In Lockheed Martin Corporation v. Retail Holdings, N.V., No. 09-2766-cv (2nd Cir. 2011), the dispute revolved around the interpretation of a 1986 Reorganization and Distribution Agreement (the “Spin-Off Agreement”) between the Appellee’s predecessor, The Singer Company (“Old Singer”), and Appellant’s predecessor, SSMC Inc. (“New Singer”). The issue is whether the Spin-Off Agreement transferred a particular pension plan, the Executive Office Foreign Service Retirement Plan (the “Plan”), from Old Singer to New Singer. The Plan is overfunded, and the party with legal rights to it will gain control of approximately $6 million in cash and stock. The district court, relying on extrinsic evidence, concluded that the Spin-Off Agreement did not transfer the Plan to New Singer, and accordingly ruled that Old Singer is entitled to the disputed assets. The Second Circuit Court found that the Spin-Off Agreement has only one reasonable interpretation, which is that the Plan was transferred to New Singer. Accordingly, the Second Circuit Court reversed the district court’s decision.
Prior to 1986, Old Singer had decided to spin off its sewing and furniture businesses. Old Singer carried out this plan in 1986 by executing the Spin-Off Agreement with New Singer (then a subsidiary of Old Singer known as SSMC Inc.). Pursuant to the Agreement, Old Singer was split into two entities: New Singer, which acquired the sewing and furniture businesses, and Old Singer, which retained the company’s aerospace technology businesses. But what did the Spin-Off Agreement do with the Plan?
In analyzing the Spin-Off Agreement, the Second Circuit Court concluded that the Plan was covered by Sections 2.01 and 4.02 of the Spin-Off Agreement. Those Sections have expansive asset and liability transfer provisions, which transferred “all” of Old Singer’s sewing-related assets and liabilities to New Singer. The provisions of those Sections included Old Singer’s rights and obligations under the Plan. The Spin-Off Agreement broadly include in the transferred assets “all of the assets of the sewing and related products and furniture businesses of [Old] Singer.” Under the Plan, any residual Plan surplus in excess of pension liabilities would revert to Old Singer at termination, in accordance with and subject to ERISA § 4044(d). The Plan pertained to Old Singer’s sewing businesses. Thus, Old Singer’s right under the Plan to any residual surplus are included in the transferred assets under Section 2.01. Similarly, the obligations owed to participants under the Plan are included in “liabilities.” That term is defined broadly in the Spin-Off Agreement to include “any and all debts, liabilities and obligations … including, without limitation, those arising under any … contract, commitment or undertaking.” Thus, Old Singer’s obligations under the Plan were covered by Section 4.02, which transferred “all” sewing-related liabilities to New Singer. Accordingly, the Court concluded that Sections 2.01 and 4.02 of the Spin-Off Agreement served to transfer the Plan to New Singer.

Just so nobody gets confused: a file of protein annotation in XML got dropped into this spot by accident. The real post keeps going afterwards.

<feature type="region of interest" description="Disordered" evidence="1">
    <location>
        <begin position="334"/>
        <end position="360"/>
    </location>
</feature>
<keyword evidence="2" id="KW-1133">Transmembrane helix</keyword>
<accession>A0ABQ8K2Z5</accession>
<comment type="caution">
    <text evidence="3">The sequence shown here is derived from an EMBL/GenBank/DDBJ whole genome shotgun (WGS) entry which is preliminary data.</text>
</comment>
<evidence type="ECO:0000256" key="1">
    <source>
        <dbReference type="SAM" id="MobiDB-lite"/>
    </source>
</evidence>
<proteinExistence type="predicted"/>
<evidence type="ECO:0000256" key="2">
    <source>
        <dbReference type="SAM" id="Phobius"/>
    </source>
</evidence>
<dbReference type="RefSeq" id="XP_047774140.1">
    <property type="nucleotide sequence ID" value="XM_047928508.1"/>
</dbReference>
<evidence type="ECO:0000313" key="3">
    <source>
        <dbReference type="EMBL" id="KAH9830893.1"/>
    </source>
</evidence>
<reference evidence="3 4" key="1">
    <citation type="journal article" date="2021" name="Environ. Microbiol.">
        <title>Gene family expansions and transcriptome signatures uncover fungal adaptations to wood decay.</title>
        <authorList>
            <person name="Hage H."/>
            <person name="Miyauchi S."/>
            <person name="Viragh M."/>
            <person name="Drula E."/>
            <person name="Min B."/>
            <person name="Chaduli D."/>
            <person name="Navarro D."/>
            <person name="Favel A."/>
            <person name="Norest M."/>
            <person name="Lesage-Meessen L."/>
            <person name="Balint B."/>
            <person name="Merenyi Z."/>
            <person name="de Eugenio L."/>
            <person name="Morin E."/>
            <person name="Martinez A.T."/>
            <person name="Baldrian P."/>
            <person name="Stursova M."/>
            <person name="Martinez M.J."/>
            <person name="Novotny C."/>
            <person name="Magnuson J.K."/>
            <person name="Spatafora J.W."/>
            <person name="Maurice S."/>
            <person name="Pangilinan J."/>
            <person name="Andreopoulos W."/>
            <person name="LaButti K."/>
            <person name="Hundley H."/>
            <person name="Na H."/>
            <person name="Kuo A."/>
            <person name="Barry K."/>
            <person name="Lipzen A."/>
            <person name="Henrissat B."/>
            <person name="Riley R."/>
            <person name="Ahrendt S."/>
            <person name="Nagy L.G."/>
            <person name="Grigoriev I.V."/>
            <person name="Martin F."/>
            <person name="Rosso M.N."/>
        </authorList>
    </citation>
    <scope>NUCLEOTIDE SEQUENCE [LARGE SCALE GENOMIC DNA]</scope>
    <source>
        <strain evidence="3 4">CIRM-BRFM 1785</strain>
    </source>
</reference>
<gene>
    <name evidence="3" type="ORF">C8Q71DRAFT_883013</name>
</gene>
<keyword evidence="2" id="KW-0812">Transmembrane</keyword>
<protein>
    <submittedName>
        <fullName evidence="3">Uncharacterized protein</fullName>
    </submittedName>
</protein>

The Court referred to Section 8.02 of the Spin-Off Agreement. That Section enumerates six pension plans that would be fully or partially transferred to New Singer, and specifies certain actions that were to be taken with respect to those plans. The Plan at issue was not among them. However, the Court said that nothing in Section 8.02 indicates that it was intended to contain an exhaustive list of the plans to be transferred. The Court also ruled that the provisions in Sections 2.01 and 4.02, under which the Plan was transferred to New Singer, are clear and unambiguous on this point. Since there is no ambiguity with respect to the contract, the Court ruled that it was error for the district court to consider extrinsic evidence to interpret the Spin-Off Agreement.